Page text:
• Meeting during the recording of Imagine, as seen in 'John and Yoko: Above Us Only Sky'. (SBS)Source: SBS
A new documentary explores the untold story of the 'Imagine' album, and charts the meeting of two great artists and the rich legacy they created.
Nathan Jolly

15 Mar 2019 - 12:01 PM  UPDATED 15 Mar 2019 - 12:05 PM

In the lore of The Beatles, there is no central figure that is despised as much as Yoko Ono. She has been widely blamed for forcing the band’s breakup, for turning John into a peace-loving beatnik, a heroin addict and a creator of impenetrable art – and for interfering in the making of the band’s final three records.

The truth is that Yoko was good for The Beatles. She lifted John out of a deep depression, inspired some of his finest work, and encouraged him to experiment and push boundaries in a way that has become central to The Beatles’ legacy.

Sgt. Pepper’s Lonely Hearts Club Band is considered the band’s magnum opus, a kaleidoscopic masterstroke that ushered in the Summer of Love. But during that period Lennon was in an emotional funk, trapped in a floundering marriage, living isolated in the country and taking copious amounts of LSD. Pepper marks the point at which Paul became the fulcrum of the band, driving the album’s overall conceit. John had checked out mentally. 

“I was … in a real big depression in Pepper, and I know Paul wasn’t at that time,” he recalled.“He was feeling full of confidence. I was going through murder.

“Paul said, ‘Come see the show’. I said, ‘I read the news today, oh boy.’”

With Yoko, Lennon became more interested in the artistic movements that McCartney had embraced during his time as a single man living in London. 

Although Paul was the first Beatle to dabble in tape loops and backwards sounds, John pushed this to the logical extreme with ‘Revolution 9’, eight minutes twenty-two seconds of pure sonic madness, inspired by Yoko’s avant garde experimentations. John, Yoko and George constructed the loops and gathered the numerous tape samples, and John and Yoko mixed the track alone. Paul, who was overseas at the time, wasn’t impressed by the results – but its existence in The Beatles’ catalogue adds a striking dimension to their body of work that wouldn’t have existed otherwise.

This mood of experimentation extended to the band’s twin record labels Apple – for more traditional artists like James Taylor – and Zapple, for avant garde pieces. The now legendary Apple logo was based on Ono’s 1966 installation piece ‘Apple’, a Granny Smith sitting on a plexiglass box.

Whereas Lennon was a self-taught musician, Ono was classically trained, giving her skills that she used to help Lennon write The Beatles’ sterling ‘Because’. John asked her to invert the melody to Beethoven’s 'Moonlight Sonata', which formed the basis of this track. 

John’s unfettered vocals on ‘The Continuing Story of Bungalow Bill’ cement the communal singalong vibe of the track, and points to later chants, such as ‘Give Peace A Chance’ – a song he wrote with Yoko, although for legal reasons McCartney received co-writing credit – and ‘Instant Karma’.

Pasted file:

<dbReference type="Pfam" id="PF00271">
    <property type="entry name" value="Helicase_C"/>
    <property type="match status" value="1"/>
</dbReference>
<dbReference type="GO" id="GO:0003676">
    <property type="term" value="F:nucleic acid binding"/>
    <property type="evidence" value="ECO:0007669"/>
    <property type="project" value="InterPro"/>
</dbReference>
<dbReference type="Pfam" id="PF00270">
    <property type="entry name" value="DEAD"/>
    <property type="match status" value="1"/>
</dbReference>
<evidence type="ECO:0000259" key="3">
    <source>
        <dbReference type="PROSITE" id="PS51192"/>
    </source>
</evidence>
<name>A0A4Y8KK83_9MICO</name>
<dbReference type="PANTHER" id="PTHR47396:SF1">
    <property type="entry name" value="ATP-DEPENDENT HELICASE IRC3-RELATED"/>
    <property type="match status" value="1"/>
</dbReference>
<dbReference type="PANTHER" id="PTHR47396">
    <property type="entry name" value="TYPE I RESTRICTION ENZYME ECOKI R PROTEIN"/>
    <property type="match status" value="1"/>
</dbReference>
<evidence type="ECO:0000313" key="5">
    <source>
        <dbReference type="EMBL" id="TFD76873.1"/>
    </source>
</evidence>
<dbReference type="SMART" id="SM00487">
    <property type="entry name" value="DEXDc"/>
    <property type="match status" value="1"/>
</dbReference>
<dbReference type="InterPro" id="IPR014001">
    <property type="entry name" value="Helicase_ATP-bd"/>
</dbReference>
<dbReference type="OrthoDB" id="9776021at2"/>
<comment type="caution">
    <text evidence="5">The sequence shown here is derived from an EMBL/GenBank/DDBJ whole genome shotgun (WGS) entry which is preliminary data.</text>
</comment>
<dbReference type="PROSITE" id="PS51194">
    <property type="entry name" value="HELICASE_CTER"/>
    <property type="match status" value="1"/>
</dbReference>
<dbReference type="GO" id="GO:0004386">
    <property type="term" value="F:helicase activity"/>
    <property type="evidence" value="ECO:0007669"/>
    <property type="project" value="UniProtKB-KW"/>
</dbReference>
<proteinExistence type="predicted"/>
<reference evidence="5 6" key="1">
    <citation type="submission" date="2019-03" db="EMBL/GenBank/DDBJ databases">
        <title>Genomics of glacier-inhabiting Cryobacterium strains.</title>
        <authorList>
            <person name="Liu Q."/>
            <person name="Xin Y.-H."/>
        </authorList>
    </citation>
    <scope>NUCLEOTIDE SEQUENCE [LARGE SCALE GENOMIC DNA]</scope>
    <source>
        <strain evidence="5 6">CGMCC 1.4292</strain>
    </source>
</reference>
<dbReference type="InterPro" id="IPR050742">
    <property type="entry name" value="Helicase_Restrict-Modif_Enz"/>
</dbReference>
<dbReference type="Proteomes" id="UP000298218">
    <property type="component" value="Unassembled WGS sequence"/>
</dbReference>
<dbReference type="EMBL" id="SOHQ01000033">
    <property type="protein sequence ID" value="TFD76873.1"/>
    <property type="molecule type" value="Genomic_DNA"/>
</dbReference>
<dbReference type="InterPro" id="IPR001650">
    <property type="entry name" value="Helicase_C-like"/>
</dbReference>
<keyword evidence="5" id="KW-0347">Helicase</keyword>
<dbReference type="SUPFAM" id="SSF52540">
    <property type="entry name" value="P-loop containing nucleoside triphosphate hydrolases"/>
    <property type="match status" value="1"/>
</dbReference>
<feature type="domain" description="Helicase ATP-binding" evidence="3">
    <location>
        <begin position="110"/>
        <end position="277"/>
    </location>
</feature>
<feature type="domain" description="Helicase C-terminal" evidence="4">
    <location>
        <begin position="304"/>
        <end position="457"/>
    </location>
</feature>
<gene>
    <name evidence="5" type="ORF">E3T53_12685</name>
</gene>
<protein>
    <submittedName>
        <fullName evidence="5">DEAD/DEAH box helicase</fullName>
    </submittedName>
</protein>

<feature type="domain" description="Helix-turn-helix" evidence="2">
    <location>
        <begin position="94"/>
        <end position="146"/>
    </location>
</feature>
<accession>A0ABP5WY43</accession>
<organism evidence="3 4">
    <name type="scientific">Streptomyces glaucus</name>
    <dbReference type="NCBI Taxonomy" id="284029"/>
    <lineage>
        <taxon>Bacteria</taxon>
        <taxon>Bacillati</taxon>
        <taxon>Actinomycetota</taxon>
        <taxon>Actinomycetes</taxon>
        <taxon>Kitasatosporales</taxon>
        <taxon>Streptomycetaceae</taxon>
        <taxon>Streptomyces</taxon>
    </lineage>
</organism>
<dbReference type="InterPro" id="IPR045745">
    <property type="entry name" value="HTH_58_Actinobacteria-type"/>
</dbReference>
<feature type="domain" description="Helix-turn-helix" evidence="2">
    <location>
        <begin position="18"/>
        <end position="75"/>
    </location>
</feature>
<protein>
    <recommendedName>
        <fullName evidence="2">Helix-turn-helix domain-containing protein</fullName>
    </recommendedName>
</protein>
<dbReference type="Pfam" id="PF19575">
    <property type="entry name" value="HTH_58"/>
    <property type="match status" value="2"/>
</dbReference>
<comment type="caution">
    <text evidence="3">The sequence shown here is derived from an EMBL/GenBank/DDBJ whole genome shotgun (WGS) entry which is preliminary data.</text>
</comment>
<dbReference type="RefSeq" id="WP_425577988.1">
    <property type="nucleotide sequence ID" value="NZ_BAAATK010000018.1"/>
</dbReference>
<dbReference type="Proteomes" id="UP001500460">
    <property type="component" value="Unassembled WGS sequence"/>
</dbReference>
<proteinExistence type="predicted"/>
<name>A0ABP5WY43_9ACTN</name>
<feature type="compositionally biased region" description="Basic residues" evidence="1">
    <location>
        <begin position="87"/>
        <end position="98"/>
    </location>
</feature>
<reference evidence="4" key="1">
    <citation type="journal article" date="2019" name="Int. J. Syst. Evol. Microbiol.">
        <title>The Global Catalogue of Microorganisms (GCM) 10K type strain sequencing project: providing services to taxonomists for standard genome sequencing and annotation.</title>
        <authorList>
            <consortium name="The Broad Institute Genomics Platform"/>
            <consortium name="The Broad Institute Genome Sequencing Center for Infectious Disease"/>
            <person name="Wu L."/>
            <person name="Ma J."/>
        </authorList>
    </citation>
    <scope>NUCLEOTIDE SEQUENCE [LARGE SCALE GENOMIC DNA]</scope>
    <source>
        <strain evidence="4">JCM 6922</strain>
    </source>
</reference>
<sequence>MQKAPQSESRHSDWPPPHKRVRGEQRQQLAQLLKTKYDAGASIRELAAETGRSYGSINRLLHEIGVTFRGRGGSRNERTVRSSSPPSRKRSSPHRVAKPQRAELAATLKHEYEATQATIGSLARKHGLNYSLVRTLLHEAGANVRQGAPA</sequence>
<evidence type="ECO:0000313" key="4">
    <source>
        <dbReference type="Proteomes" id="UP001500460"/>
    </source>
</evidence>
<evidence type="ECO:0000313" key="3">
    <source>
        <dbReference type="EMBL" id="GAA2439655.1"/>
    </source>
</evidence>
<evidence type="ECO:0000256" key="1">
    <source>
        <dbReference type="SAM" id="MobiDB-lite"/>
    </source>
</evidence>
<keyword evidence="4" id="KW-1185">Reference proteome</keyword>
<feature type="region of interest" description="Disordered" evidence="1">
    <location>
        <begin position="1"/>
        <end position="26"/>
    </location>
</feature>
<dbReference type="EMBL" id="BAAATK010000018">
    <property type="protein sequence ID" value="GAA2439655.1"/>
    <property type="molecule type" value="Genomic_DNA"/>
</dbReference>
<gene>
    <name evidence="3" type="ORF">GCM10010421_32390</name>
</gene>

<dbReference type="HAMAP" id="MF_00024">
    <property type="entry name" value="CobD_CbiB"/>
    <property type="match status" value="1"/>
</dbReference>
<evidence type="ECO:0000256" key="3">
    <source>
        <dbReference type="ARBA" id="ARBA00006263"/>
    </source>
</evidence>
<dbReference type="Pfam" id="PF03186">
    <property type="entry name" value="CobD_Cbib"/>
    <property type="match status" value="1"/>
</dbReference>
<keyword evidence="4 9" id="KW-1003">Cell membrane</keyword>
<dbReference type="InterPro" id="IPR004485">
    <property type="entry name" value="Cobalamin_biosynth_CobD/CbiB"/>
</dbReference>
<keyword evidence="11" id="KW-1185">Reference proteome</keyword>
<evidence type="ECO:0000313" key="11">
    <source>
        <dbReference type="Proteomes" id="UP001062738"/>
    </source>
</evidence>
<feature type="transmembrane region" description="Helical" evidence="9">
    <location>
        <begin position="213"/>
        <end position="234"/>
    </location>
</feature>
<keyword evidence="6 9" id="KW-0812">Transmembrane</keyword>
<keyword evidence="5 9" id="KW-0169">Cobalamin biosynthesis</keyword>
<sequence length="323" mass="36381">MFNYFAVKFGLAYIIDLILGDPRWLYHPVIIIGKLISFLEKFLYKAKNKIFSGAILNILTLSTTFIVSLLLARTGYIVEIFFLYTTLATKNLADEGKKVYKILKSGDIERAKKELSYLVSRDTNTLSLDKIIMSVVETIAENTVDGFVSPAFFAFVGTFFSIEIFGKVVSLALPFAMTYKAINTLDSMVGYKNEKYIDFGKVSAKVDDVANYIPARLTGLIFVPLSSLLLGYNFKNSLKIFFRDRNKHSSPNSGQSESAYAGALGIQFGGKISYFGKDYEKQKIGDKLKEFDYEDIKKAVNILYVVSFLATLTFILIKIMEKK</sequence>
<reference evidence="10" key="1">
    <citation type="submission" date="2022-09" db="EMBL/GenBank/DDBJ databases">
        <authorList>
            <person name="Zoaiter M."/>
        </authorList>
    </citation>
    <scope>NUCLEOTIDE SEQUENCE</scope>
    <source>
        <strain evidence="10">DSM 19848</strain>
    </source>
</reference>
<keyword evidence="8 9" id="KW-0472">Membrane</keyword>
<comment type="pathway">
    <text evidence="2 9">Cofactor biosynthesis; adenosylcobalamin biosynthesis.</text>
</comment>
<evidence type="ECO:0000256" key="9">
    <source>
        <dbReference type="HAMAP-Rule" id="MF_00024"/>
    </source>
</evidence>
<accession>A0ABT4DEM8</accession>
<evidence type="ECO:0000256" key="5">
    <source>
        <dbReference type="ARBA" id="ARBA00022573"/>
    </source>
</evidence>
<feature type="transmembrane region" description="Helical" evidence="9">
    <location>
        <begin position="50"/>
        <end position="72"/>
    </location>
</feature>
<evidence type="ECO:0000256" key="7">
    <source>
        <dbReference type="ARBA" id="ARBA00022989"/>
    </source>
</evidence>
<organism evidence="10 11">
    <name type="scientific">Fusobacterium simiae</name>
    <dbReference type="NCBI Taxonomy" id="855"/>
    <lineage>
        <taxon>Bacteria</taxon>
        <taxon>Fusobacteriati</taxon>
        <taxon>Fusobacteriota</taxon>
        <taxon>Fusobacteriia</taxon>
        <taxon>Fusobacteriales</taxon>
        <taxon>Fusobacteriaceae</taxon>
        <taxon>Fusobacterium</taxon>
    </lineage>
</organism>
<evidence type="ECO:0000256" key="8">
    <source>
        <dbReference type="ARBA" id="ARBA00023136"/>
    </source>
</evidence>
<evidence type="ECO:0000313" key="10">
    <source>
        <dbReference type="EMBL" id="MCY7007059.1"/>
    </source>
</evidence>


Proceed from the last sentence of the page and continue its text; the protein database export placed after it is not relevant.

Much of Lennon’s most beloved solo work also came as a direct result of his collaborations with Ono. ‘Imagine’ was inspired by poems in her 1964 collection ‘Grapefruit’, most notably ‘Cloud Peace’ which contains the line “Imagine the clouds dripping”. Lennon credited her with a lot of the lyrics and concept, and later admitted she should have received a co-writing credit – something that was rectified in 2017.

Blaming Yoko for the band’s breakup takes away the band’s agency. McCartney often quipped that in future years scholars would talk of how The Beatles broke up because Yoko sat on an amp in the studio. While the other members were open in their disdain for Ono’s interference, her constant presence in the studio was emblematic of the fissures already developing within the group.

“I don’t think you could have broken up four very strong people like them,” Yoko Ono told Playboy in 1980, “even if you tried. So there must have been something that happened within them – not an outside force at all.” 

That inside force was ego, and the simple passage of time.

John and Paul had effectively stopped co-writing songs by the time Yoko came into the fold. George Harrison was sick of being sidelined. With only a few of his songs getting a look in on each Beatles record, he was building a backlog of material, as evidenced by the release of his triple album All Things Must Pass a mere seven months after the dissolution of The Beatles. And Ringo was the first to quit, albeit temporarily, walking out during heated White Album sessions.

The Beatles were growing past the age where they wanted to acquiesce to group decision making.

“When I met Yoko is when you meet your first woman and you leave the guys at the bar and you don’t go play football anymore and you don’t go play snooker and billiards,” explained Lennon in his last major interview.

“As soon as I met her, that was the end of the boys, but it so happened that the boys were well known and weren’t just the local guys at the bar.”

Lennon’s first artistic partner later came to realise that Ono was a positive influence. 

“She always pushed him, which he liked,” McCartney later explained. “Nobody had ever pushed him like that.”


John and Yoko: Above Us Only Sky airs on Sunday, 17 March at 8:35pm on SBS. After broadcast, it will be available to stream at SBS On Demand:

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